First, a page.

CDN publishes Serving All Ages - a snapshot of age portrayal in the industry

There are lessons here for the BBC and the rest of Britain’s broadcasters."Mark Thompson, BBC Director General and Chair of the CDN
Date: 31.01.2012     Last updated: 18.03.2014 at 18.16
Category: Corporate
Today, the CDN is publishing the findings of its research in portrayal of age in the media, ‘Serving All Ages’.

The research was commissioned by the BBC as current chair of the Creative Diversity Network. The CDN is a partnership of media companies made up of ITV, Channel 4, Sky, S4/C, Pact, MTV, Media Trust, Turner and BAFTA, which exists to improve diversity across our industry.

The CDN has made public commitments to do more to serve all audiences, and understand better attitudes towards portrayal of age in the media.

Serving All Ages was carried out at the end of 2011 by NatCen Social Research. The research canvassed the opinions of the general public, the broadcast industry and people with a specific interest in the issue of age, looking at output on TV, radio and online in all UK media organisations.

The key findings are:

  • People are more concerned with the portrayal of age on TV than on other platforms
  • Age is considered much less of an issue on radio, as participants could not readily tell the age of contributors and would choose a radio station that reflects their needs and interests 
  • Younger people are most concerned with how they are portrayed on TV, and many feel they are portrayed negatively. This view was also shared by some older people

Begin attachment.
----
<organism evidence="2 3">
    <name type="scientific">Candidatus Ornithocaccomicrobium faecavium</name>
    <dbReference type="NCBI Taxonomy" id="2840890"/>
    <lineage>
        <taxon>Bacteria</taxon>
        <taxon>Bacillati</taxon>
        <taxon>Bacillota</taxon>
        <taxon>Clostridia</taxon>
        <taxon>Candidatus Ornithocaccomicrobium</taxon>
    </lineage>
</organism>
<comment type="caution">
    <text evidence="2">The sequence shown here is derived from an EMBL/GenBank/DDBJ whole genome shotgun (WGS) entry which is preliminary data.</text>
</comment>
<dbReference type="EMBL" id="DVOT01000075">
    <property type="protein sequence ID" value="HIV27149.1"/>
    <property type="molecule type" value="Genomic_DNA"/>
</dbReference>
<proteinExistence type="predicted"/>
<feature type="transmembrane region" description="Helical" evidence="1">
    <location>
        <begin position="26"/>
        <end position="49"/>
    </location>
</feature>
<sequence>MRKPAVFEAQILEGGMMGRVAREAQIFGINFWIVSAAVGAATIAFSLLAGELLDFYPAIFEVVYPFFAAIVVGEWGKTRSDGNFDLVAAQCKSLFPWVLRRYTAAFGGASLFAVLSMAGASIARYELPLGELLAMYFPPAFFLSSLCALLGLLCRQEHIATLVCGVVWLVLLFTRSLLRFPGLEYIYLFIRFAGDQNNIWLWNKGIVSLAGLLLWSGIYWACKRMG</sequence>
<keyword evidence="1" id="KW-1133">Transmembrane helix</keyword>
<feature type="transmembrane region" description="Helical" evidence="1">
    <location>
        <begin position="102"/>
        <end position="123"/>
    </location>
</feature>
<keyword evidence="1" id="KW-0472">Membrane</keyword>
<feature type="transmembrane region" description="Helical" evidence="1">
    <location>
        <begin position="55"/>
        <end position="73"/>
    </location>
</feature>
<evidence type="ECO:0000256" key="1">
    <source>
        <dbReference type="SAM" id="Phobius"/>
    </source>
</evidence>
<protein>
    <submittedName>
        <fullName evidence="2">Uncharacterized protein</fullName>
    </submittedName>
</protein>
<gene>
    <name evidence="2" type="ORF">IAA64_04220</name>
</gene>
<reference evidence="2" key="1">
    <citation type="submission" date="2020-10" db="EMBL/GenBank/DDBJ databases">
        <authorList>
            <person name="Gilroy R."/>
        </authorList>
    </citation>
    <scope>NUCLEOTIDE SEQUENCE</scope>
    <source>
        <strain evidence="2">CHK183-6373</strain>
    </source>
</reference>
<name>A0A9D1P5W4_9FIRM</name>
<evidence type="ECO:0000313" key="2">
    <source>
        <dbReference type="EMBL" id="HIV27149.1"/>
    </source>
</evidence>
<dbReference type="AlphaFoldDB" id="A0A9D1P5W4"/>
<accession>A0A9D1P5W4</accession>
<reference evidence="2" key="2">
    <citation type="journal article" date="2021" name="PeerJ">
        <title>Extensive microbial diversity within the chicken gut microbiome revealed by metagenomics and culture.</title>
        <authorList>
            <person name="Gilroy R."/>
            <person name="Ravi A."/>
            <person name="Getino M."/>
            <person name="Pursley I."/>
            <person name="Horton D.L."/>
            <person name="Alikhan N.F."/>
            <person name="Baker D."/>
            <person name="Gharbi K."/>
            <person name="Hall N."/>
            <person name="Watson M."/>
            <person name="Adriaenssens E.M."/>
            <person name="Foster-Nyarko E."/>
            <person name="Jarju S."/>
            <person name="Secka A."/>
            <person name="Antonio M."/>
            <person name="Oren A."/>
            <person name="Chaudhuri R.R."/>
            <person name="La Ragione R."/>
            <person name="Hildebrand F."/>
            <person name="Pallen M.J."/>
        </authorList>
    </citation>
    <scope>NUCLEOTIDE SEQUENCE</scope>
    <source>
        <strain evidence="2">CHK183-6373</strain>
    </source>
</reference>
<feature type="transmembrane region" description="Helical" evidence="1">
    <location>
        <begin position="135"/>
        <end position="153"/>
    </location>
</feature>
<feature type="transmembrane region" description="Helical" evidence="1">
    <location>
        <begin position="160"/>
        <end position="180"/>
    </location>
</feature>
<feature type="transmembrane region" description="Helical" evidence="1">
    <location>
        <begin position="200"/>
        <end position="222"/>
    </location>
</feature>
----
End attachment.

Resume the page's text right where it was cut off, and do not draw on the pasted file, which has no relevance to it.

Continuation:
• Older people are less concerned with portrayal on TV, but some expressed a feeling of invisibility. This was particularly the case for middle aged and older women and more so in some genres (news and factual) than others
  • Audiences wanted television in particular to reflect reality and wanted to avoid stereotyping and see a focus on accurate portrayal of all ages
  • Industry experts focused on the need to find imaginative and creative ways to challenge existing stereotypes without being formulaic and stressed the importance of tracking and reviewing progress

Mark Thompson, BBC Director General and Chair of the CDN, said: “There are lessons here for the BBC and the rest of Britain’s broadcasters. It is young people who are most concerned with the way they are portrayed and we need to look at this. But we should also note the concern, expressed by older people generally, about the need for greater visibility for older women. While of course there are many older women presenters and actors across our airwaves, this is something that needs to be addressed.”

The full report into Serving All Ages is here.

Notes to Editors

The CDN steering group is made up of BBC, Channel 4, S4C, ITV, ITN, Sky, Pact, BAFTA, MTV, Turner Broadcasting and Media Trust.

The Creative Diversity Network (CDN) is an association of Britain's leading broadcasters and affiliated organisations, originally formed in 2000, to improve the representation of ethnic minorities in television both on screen and behind the camera. In the past two to three years it has expanded its remit to acknowledge and include broader diversity, focusing work on areas such as disability, gender, and age. Its member bodies work collaboratively to share expertise, resources and models of good practice.

The BBC took over as Chair of the CDN from Channel 4 in January 2011.

BBC Press Office